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  • Agriturismo La Pietriccia Chianciano Terme
  • Agriturismo La Pietriccia Chianciano Terme
  • Agriturismo La Pietriccia Chianciano Terme
  • Agriturismo La Pietriccia Chianciano Terme
  • Agriturismo La Pietriccia Chianciano Terme
  • Agriturismo La Pietriccia Chianciano Terme
  • Agriturismo La Pietriccia Chianciano Terme

BIKING THROUGH TUSCANY: A PHOTO JOURNEY.


DESCRIZIONE

ONE DAY IN THE NOT SO NEAR FUTURE YOU WILL BE ABLE TO BICYCLE FROM FLORENCE TO ROME ON A PATH THROUGH THE VAL DI CHIANA.

We got a taste of that 400 km journey on our recent trip to Tuscany with one agency. Believe it or not, without Leonardo Di Vinci’s help, this Tuscan valley would mostly likely still be a muddy wetland since the Chiana river had a notorious habit of flooding, which the artist fixed by changing the river’s flow of direction.

In the past, we had local experiences on vineyards and farms while WWOOFing in Italy, but never the chance to participate in popular activities like cycling.

My history with biking is relatively average, except for a period of 5 months in high school when I became obsessed with bombing dirt roads in the foothills of western Pennsylvania. In fact, I would say that I haven’t peddled more than 15 miles in 17 years. That all changed this past week when we busted out a cool 23 km under a cloudy Tuscan sky.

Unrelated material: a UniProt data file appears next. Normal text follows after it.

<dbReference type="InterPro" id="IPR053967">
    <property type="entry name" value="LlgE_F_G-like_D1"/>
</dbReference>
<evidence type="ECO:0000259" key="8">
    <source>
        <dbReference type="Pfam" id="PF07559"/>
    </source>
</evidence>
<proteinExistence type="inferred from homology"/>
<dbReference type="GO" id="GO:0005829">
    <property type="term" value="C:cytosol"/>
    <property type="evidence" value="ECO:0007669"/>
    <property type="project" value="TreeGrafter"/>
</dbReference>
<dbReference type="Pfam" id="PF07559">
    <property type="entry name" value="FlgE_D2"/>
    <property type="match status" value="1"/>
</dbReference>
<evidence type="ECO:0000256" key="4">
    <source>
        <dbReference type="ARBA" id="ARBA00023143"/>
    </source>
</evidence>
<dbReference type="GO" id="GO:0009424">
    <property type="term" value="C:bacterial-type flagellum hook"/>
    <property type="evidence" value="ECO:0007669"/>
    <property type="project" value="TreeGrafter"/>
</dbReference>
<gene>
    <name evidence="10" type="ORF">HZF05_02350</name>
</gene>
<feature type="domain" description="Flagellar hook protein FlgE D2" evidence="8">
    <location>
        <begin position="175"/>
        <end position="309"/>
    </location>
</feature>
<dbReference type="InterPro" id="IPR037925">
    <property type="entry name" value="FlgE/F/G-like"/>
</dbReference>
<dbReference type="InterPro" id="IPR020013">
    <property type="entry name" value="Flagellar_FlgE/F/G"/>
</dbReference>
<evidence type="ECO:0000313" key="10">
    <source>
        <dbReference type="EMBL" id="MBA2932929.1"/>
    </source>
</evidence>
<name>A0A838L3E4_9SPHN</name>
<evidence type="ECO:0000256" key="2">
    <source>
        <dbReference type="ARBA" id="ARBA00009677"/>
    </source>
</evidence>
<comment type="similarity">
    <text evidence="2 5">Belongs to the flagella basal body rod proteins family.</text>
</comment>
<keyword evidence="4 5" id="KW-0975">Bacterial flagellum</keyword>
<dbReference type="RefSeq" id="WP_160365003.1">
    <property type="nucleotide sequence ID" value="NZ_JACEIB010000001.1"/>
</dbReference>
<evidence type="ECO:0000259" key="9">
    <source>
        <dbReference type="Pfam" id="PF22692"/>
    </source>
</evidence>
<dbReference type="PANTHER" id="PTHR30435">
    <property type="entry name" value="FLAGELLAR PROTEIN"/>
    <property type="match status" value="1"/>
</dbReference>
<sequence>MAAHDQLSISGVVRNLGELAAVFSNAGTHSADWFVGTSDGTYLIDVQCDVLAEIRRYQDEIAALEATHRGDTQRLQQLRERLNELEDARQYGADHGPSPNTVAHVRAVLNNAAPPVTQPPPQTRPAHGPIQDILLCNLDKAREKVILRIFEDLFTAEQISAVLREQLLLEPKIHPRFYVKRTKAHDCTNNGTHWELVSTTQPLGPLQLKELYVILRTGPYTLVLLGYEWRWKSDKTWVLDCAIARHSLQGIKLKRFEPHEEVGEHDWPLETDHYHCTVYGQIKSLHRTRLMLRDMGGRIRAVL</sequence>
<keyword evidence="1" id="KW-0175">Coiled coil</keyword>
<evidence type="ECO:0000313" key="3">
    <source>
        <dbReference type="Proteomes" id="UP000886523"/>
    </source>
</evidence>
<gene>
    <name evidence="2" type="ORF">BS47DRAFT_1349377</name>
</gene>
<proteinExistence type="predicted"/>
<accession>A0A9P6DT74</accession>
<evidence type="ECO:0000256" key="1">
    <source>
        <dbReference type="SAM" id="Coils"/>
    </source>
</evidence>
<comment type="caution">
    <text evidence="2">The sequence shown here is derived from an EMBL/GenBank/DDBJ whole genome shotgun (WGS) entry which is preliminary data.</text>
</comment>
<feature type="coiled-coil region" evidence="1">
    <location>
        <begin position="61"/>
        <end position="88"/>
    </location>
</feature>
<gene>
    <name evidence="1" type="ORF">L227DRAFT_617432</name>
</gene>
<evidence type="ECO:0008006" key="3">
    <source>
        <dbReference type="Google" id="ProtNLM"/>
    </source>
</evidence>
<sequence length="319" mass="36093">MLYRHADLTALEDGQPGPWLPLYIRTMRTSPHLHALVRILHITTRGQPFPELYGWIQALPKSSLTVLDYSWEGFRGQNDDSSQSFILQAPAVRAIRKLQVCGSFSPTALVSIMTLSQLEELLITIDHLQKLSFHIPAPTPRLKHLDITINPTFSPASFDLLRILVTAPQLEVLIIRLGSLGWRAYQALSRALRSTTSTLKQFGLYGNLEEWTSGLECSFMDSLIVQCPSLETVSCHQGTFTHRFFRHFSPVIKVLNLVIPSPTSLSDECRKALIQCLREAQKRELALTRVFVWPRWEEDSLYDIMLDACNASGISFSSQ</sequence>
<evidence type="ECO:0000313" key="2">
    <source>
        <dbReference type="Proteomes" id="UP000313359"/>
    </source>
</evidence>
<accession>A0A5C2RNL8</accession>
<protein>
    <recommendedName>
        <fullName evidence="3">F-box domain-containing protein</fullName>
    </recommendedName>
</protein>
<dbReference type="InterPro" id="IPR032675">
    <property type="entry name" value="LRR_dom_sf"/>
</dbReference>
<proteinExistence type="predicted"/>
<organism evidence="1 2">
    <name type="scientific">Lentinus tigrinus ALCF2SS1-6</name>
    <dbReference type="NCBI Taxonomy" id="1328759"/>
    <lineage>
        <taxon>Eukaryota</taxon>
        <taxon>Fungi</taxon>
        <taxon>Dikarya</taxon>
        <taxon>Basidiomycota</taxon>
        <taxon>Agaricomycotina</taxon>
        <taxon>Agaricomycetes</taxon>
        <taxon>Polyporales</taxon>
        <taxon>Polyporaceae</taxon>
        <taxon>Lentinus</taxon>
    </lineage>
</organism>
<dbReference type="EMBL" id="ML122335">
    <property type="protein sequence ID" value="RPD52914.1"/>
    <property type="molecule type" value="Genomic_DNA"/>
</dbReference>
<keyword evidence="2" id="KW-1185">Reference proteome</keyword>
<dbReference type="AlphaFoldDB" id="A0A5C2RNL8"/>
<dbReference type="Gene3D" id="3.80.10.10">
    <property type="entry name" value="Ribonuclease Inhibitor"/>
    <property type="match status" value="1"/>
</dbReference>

Our guide took us thorough the countryside, past vineyards large and small, a blooming mimosa tree ( a rare sight since it only comes alive for 20 days a year) and a variety of terrain that got me high again on a feeling I hadn’t felt in a long time–coasting down hills and pumping up them and the adrenaline and sweat that comes from each.

Riding through the back country roads, some dirt, some paved and others gravel, was an absolute amazing way to start the day. I’m already in love with the region and the ride sealed the deal even further. I could easily see myself picking up biking again and really explore the region and backroads of Chianciano Terme if I lived here.

Our bike ride concluded at a local and very out of the way restaurant where we dined on fresh bruschetta, bread salad, sliced meats, a variety of local cheeses and the largest beans I have ever seen. So large, Beth insisted I turn one into a mustache.

After a long, cold Massachusetts winter and spring, a bike ride through Tuscany with a local foodie twist was the perfect way to shake off my cob webs of inactivity and get me excited about biking again. A perfect start for our trip to Italy!


CONDIVIDI